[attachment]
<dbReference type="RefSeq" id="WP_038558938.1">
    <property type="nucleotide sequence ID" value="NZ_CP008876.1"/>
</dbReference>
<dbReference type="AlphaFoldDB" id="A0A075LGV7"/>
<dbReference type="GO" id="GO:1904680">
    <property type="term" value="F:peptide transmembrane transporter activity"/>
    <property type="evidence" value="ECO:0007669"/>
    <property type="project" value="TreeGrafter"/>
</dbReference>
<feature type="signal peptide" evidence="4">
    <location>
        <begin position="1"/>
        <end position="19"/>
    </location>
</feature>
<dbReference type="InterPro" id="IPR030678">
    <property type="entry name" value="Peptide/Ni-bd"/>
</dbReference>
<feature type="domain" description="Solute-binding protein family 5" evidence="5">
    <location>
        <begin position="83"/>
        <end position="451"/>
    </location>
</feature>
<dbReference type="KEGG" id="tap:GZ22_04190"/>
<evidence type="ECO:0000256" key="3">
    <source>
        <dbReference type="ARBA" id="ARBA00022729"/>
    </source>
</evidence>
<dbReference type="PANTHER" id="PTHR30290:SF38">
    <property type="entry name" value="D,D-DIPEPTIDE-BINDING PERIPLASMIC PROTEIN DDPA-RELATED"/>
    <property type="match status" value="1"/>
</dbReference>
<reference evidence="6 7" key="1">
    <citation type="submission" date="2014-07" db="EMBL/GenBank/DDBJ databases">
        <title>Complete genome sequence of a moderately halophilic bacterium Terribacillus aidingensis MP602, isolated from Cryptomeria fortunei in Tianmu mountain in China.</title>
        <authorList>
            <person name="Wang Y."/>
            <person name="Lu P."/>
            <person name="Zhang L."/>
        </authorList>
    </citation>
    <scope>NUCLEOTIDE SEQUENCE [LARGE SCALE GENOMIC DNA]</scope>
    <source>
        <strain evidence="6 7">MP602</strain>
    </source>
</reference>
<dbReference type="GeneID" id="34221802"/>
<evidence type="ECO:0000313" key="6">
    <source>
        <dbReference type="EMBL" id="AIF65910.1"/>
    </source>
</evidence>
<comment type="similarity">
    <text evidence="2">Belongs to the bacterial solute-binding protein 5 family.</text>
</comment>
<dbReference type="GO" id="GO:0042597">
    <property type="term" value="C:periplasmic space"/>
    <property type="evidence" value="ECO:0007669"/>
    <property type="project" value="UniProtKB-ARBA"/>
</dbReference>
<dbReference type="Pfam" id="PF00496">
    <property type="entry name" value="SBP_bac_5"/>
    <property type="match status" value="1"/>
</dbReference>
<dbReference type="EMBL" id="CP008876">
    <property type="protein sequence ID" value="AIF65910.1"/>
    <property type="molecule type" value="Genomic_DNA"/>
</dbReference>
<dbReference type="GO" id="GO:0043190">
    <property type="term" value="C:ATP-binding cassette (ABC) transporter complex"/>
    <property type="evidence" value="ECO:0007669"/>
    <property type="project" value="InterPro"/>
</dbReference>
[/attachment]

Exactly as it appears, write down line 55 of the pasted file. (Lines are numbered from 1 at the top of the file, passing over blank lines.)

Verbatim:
<comment type="similarity">